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AIBU to think most kids hate school

124 replies

StitchInLime · 16/09/2022 07:54

It’s not just mine but other people’s kids too from
talking to other parents. Most school mornings are a battle to encourage them in. ‘I have a bad tummy’, ‘my leg hurts’ ‘I don’t want to go to school’. It’s all made worse by the fact we have a family member (my nephew) who is home schooled so they see there is a possibility NOT to be at school.

Maybe it’s normal. Most of us, when faced with being forced to drag our arses out of bed to go somewhere and do something we’re not always enthusiastic about (work!) don’t adore it. But we’re adults so don’t try to manipulate our ways out of it (most of the time). Has it got worse since the pandemic?

Or are the kids I know unusual cases? Do your kids love school?

I guess I’m just sick of the daily battle on school mornings. We always say school is important, plus we can’t always lounge around at home as life isn’t fulfilling that way, this the routine and learning is good. But still, the morning drama!

OP posts:

Am I being unreasonable?


You have one vote. All votes are anonymous.

Autumn101 · 16/09/2022 08:56

I didn’t like secondary school, was so happy when I left and then loved university!

My eldest is year 10 and loves secondary, prefers it to primary. He’s a summer born and it took a while for him to mature emotionally and find his way socially. He is academic and loves learning which is a huge factor in enjoyment I think.

My youngest is year 8 and he likes school but was also quite happy during lockdown at home. He does hate getting up in the mornings and although he enjoys learning and is doing really well he’s not the quickest so can find school a bit stressful sometimes with moving rooms and packing/unpacking his bag all the time. He loved primary though


hellswelshy · 16/09/2022 09:03

NovaDeltas · 16/09/2022 08:55

Not really, no. Children brought up around the importance of education, lots of books, educated parents etc, they love school. The ones we see with fake illnesses and bad behaviour come from the disordered families where academic prowess gets them called 'little swots', where absence and sickness are rewarded and where bad behaviour is praised as 'just the way they are'. Those families spread and encourage that behaviour among themselves by swapping tales of their kids' various needs and demands and declare it's all the school's fault.

Disagree. I am educated to degree level, but both my dc currently are struggling with school. They have always had myself and dh as an example of working hard and achieving. But they are teenagers, shy and often anxious, get exhausted by the trudging back and forth to school, the tight schedules between lessons, disruptive pupils in some lessons...I could go on. Mainly I tell them to just concentrate on their own work but deep down I remember how it was at that age. Both dh and I encourage and support their education so your theory is not as clear cut as you think!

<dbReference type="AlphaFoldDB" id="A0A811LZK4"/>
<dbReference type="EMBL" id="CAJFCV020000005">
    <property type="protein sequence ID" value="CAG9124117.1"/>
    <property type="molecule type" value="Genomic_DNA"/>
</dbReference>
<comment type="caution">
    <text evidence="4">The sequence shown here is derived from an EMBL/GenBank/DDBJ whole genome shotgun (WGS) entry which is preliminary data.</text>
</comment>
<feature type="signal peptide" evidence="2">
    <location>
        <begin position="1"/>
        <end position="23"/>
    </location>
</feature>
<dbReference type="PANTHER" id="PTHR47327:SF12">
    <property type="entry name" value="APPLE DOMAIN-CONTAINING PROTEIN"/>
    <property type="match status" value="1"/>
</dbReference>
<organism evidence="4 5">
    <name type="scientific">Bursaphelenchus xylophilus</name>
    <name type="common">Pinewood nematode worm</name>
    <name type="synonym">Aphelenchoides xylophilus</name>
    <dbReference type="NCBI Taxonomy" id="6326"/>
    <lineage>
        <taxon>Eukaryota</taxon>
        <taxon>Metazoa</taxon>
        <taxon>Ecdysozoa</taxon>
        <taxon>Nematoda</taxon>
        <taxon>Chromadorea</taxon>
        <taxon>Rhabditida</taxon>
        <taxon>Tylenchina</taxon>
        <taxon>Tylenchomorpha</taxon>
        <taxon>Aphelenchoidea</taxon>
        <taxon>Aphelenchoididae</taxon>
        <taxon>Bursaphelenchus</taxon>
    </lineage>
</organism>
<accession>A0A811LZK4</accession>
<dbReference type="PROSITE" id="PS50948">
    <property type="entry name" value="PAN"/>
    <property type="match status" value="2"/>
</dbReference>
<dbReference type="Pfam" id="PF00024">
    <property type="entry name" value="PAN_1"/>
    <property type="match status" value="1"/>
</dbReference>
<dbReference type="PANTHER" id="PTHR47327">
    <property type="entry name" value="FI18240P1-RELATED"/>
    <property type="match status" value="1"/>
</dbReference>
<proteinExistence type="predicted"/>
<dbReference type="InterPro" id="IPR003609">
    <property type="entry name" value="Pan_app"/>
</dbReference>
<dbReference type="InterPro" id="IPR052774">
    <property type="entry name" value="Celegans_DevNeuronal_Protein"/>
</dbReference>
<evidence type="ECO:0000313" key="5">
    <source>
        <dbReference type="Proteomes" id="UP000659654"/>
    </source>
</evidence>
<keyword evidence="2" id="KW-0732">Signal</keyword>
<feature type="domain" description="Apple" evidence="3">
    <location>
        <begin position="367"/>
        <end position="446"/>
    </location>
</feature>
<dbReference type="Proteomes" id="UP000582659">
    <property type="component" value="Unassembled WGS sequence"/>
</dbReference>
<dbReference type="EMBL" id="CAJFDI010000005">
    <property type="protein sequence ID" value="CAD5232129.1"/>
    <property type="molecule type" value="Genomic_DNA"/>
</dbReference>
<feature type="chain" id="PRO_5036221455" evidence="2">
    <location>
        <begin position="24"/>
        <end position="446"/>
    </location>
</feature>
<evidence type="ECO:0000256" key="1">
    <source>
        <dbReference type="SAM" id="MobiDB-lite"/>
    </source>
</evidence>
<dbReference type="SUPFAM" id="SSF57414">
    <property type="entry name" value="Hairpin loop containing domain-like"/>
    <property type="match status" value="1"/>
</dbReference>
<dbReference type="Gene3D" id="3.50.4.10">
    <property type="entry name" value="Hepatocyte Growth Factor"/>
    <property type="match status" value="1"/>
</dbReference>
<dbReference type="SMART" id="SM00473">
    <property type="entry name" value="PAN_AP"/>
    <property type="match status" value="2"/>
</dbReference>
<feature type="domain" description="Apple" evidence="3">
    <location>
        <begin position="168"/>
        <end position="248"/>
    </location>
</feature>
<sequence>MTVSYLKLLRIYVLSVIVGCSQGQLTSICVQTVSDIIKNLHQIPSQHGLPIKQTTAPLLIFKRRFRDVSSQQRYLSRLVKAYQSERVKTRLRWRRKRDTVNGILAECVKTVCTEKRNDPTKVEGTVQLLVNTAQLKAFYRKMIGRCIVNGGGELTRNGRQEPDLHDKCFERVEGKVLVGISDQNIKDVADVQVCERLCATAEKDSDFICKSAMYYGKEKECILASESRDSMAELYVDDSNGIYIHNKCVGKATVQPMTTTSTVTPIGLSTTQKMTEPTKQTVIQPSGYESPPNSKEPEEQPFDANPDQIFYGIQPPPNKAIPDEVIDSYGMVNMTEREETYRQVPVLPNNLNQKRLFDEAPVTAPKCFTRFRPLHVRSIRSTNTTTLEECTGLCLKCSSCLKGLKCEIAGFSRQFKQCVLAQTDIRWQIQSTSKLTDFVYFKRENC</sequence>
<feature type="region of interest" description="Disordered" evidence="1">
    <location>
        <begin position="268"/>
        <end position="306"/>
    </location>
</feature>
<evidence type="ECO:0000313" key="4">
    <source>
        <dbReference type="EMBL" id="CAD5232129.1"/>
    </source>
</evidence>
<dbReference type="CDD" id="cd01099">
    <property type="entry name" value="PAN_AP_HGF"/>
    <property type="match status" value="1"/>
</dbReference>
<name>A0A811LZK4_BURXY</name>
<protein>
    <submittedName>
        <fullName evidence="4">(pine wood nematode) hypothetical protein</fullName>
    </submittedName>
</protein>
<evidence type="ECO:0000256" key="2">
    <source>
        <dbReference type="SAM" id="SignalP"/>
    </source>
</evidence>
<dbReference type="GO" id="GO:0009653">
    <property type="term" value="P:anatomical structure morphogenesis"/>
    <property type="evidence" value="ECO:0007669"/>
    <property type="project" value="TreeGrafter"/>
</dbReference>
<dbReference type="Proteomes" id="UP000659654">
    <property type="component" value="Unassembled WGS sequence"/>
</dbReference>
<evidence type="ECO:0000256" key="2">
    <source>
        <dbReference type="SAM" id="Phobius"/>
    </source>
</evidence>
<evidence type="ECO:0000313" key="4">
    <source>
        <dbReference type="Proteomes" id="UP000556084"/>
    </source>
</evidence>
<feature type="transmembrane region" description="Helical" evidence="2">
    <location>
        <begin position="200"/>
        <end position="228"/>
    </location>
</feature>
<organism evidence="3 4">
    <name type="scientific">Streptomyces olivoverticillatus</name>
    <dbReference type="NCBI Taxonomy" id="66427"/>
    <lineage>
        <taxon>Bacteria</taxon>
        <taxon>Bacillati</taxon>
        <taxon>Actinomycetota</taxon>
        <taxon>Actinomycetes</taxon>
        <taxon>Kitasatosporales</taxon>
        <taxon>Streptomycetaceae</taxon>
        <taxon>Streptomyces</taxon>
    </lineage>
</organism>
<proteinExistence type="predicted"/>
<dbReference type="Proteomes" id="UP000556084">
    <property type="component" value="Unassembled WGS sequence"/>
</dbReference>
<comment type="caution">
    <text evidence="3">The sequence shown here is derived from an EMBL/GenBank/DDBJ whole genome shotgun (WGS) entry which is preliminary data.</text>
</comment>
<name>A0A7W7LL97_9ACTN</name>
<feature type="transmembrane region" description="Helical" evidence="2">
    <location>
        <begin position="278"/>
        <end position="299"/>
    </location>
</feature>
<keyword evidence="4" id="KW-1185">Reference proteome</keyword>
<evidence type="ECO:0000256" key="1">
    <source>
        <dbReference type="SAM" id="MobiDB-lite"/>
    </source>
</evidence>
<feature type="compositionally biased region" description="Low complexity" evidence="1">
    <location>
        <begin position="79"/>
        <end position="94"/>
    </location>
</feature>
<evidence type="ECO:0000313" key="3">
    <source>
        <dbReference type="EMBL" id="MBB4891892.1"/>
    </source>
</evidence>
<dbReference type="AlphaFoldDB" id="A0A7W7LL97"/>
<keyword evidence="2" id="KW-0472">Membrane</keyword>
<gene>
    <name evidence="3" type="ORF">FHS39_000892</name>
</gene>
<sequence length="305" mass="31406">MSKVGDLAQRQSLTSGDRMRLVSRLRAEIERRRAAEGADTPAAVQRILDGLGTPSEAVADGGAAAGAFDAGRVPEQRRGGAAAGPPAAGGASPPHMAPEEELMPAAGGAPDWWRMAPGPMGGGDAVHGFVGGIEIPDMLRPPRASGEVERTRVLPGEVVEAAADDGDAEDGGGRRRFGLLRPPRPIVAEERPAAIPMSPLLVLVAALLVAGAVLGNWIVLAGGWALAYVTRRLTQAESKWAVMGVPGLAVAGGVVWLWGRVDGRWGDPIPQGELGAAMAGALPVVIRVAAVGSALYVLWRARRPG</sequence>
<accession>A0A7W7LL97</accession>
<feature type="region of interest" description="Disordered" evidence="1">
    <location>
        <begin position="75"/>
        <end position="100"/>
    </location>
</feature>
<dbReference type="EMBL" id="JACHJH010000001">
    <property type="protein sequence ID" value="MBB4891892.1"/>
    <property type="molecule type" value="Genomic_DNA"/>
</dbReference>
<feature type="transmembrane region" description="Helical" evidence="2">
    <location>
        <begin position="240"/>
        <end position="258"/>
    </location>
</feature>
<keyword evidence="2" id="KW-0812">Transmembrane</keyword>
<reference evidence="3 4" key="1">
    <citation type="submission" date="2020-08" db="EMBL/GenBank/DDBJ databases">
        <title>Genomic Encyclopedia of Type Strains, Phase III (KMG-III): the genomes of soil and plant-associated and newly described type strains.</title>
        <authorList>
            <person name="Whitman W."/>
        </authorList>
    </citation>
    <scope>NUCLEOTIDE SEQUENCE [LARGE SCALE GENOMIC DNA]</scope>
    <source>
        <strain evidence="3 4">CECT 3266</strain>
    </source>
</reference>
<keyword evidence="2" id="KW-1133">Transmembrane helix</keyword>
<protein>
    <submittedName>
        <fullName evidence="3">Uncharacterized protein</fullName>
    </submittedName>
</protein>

RagingWoke · 16/09/2022 09:05

I hear it from a lot of parents that getting dc up, dressed and to school is a battle most mornings. My own dd, in year 3, claims to hate school because it's 'boring'.

There are lots of reasons it's difficult for dc though, some struggle with the work, some are bored because it's too slow for them, some struggle socially, bullying, ND- not every child can be catered for and certainly with my own DCs class there is a huge difference with the children with ND/behavioural issues being given a lot of attention then 1 or 2 of the brightest being given special attention and the rest are just left to it.
My DD is one of those 'grey children' where she's bright but not vocal or noticed so just left to get on. She get bored and frustrated, reading books are too easy, she often knows what's being taught so attention drifts but equally doesn't help herself because she doesn't apply herself when she's lost interest eg, they're learning about light and how it travels but she's been fascinated by black holes for a while so we've been looking them up, watching videos so she knows a decent amount about it. she doesn't speak up in the class to say 'I also know x, y and z' and instead ends up day dreaming or distracted, her teachers are focused on the 5/6 dc with SEN so DD is overlooked.

I'm not saying she needs extra attention, but I do understand why she's frustrated. Being summer born doesn't help as the teachers have always had low expectations of her because of that almost like a summer born isn't acknowledged as being able to be advanced in any way.


KvotheTheBloodless · 16/09/2022 09:07

DS likes school, but prefers being at home with me and DH. I was the same at primary school (I absolutely hated secondary school but that's a different issue).


whenwillthemadnessend · 16/09/2022 09:08

One hates it. But is bright. Luckily. Now in sixth form If she sticks that out.

Other is meh but doesn't hate it.
Still rather be at home on Xbox tho

I think lockdowns haven't helped. Got kids used to being at home to much.

I loved school myself but it was the 80s. We didn't have huge pressure on us then. My life was looking at cute boys. Having a laugh with mates and dating. My teens were brilliant. But no social
Media then so 🤷‍♀️


NumericalBlock · 16/09/2022 09:08

Depends massively on the kids, but I don't think that the majority love school which is what we all seem to be led to believe, I think there are a lot more in the middle who don't love it but don't hate it. I also think that this push for passing GCSEs and A Levels is insane when a third of kids are failing to get the grades at GCSE and there are many different routes through education that are ignored in favour of academics.